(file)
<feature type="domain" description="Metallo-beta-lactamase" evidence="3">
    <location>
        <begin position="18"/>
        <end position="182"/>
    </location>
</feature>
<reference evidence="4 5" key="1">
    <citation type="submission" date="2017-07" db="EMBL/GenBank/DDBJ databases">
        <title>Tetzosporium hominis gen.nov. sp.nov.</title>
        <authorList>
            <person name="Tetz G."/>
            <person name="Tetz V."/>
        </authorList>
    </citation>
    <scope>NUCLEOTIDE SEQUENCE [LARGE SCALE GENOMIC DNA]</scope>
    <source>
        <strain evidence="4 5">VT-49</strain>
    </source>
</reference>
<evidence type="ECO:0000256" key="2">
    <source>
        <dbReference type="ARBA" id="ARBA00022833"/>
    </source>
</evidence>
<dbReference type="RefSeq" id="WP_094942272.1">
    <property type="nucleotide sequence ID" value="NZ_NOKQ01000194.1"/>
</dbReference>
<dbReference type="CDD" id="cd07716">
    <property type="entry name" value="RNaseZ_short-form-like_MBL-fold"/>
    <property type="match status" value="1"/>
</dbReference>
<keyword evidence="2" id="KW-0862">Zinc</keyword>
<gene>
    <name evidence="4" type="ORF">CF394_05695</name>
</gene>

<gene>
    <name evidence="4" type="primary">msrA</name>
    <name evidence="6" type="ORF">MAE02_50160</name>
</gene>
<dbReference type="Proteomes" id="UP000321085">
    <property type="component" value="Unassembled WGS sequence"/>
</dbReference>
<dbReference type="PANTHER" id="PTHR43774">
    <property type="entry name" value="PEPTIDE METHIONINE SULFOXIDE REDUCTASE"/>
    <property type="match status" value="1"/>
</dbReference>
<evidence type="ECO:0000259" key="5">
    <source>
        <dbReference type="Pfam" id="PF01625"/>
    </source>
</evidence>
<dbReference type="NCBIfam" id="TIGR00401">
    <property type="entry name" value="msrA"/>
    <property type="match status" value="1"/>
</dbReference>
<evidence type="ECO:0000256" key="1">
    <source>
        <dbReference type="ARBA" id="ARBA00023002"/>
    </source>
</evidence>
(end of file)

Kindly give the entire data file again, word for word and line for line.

<feature type="domain" description="Metallo-beta-lactamase" evidence="3">
    <location>
        <begin position="18"/>
        <end position="182"/>
    </location>
</feature>
<reference evidence="4 5" key="1">
    <citation type="submission" date="2017-07" db="EMBL/GenBank/DDBJ databases">
        <title>Tetzosporium hominis gen.nov. sp.nov.</title>
        <authorList>
            <person name="Tetz G."/>
            <person name="Tetz V."/>
        </authorList>
    </citation>
    <scope>NUCLEOTIDE SEQUENCE [LARGE SCALE GENOMIC DNA]</scope>
    <source>
        <strain evidence="4 5">VT-49</strain>
    </source>
</reference>
<evidence type="ECO:0000256" key="2">
    <source>
        <dbReference type="ARBA" id="ARBA00022833"/>
    </source>
</evidence>
<dbReference type="RefSeq" id="WP_094942272.1">
    <property type="nucleotide sequence ID" value="NZ_NOKQ01000194.1"/>
</dbReference>
<dbReference type="CDD" id="cd07716">
    <property type="entry name" value="RNaseZ_short-form-like_MBL-fold"/>
    <property type="match status" value="1"/>
</dbReference>
<keyword evidence="2" id="KW-0862">Zinc</keyword>
<gene>
    <name evidence="4" type="ORF">CF394_05695</name>
</gene>

<gene>
    <name evidence="4" type="primary">msrA</name>
    <name evidence="6" type="ORF">MAE02_50160</name>
</gene>
<dbReference type="Proteomes" id="UP000321085">
    <property type="component" value="Unassembled WGS sequence"/>
</dbReference>
<dbReference type="PANTHER" id="PTHR43774">
    <property type="entry name" value="PEPTIDE METHIONINE SULFOXIDE REDUCTASE"/>
    <property type="match status" value="1"/>
</dbReference>
<evidence type="ECO:0000259" key="5">
    <source>
        <dbReference type="Pfam" id="PF01625"/>
    </source>
</evidence>
<dbReference type="NCBIfam" id="TIGR00401">
    <property type="entry name" value="msrA"/>
    <property type="match status" value="1"/>
</dbReference>
<evidence type="ECO:0000256" key="1">
    <source>
        <dbReference type="ARBA" id="ARBA00023002"/>
    </source>
</evidence>